Sunday, August 15, 2010

The Fan-Maker's Inquisition by Rikki Ducornet



During the bloodthirsty and paranoid days of the French Revolution, a fan-maker stands trial for her association with the notorious libertine the Marquis de Sade.



Their association began when de Sade visited her shop to order beautifully crafted fans painted with pornographic scenes. In time, the customer became a friend, though never a lover; "my curiosity overcame my disgust," is how the fan-maker, educated far beyond her sex and station, explains this unlikely friendship. And during de Sade's imprisonment in the Bastille the fan-maker visited him bearing little gifts and also exchanged letters with him which are quoted to give readers a window into the "corrupt castles" of de Sade's mind. Later she even partnered with him to write a novel about the barbarities inflicted on the Mayan Indians during the Spanish Conquest of the New World. But the fan-maker's own sexuality also counts against her as her lesbian affair with a free-spirited and unconventional female playwright is exposed.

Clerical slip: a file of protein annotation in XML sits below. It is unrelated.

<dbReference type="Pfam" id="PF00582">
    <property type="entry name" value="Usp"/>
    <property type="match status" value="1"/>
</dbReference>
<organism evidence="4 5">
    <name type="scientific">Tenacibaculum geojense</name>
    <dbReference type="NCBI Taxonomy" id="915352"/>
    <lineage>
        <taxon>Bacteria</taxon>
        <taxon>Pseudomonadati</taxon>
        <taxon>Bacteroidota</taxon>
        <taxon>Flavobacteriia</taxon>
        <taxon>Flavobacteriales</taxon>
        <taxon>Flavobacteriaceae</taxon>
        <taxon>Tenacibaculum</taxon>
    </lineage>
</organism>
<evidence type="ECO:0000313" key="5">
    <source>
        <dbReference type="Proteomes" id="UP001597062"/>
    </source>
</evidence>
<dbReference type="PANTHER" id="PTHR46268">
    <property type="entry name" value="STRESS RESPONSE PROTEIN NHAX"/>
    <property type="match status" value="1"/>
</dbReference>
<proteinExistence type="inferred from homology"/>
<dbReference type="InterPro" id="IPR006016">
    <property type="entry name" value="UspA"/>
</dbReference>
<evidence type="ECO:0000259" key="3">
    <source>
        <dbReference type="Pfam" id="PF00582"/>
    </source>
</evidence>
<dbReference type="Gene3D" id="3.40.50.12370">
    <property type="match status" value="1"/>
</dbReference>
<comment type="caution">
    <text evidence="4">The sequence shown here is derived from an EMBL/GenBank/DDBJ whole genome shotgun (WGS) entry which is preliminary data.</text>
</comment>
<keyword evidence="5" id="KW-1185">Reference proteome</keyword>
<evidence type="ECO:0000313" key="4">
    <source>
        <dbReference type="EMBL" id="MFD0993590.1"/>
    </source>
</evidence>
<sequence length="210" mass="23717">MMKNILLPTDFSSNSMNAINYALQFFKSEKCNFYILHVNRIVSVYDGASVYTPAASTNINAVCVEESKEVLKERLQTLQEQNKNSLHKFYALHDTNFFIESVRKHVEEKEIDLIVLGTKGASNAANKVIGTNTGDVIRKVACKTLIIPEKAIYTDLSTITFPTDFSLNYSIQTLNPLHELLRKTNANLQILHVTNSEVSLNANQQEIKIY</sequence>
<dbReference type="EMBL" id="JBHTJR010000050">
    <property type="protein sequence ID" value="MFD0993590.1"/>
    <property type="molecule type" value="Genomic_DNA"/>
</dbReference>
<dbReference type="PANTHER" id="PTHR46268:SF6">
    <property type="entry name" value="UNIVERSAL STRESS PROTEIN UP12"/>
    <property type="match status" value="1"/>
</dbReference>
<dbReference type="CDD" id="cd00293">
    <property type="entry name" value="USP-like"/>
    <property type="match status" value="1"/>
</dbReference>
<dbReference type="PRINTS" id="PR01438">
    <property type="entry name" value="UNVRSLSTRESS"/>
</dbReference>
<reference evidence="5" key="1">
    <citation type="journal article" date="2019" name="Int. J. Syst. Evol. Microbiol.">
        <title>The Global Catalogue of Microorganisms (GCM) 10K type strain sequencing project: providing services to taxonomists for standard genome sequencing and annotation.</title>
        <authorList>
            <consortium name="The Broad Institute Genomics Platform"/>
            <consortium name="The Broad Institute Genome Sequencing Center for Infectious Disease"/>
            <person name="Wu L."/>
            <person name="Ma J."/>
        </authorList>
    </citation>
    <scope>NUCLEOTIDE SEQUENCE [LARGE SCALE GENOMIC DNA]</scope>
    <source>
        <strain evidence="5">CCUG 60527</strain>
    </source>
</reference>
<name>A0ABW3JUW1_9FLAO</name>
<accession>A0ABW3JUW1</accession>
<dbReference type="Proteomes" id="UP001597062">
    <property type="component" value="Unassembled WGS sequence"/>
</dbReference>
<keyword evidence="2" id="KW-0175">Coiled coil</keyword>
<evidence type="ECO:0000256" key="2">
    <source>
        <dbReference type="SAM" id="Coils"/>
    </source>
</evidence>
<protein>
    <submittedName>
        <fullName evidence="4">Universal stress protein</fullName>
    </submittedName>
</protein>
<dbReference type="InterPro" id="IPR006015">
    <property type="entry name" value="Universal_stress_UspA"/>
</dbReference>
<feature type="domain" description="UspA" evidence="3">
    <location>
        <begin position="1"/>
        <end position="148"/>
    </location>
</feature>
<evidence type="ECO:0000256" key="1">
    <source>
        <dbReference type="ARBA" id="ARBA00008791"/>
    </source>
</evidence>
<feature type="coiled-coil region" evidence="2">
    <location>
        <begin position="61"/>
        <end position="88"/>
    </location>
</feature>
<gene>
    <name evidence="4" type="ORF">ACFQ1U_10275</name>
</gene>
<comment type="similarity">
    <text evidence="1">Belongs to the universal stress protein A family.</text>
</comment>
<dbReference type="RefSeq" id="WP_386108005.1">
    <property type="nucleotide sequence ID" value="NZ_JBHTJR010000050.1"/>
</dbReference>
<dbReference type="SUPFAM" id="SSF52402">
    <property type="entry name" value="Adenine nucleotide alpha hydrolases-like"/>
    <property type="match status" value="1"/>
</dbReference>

I really wanted to like this book, the plot and characters sounded so intriguing, but in My Personal Opinion the format, the Q&A style of a courtroom interrogation interspersed with letters and literary excerpts, works against it. If the author had fully fleshed out the story and characters, letting readers experience events as they unfolded, not just recited after the fact in a courtroom, it would have been so much better. This is a book that should have been a banquet not a fast food value meal.






1 comment:

librarypat said...

This format for a story is hard. Personally, it has to be done extremely well to make it work. Of course, the format isn't for everyone. It is hard to get into the rhythm of the writing.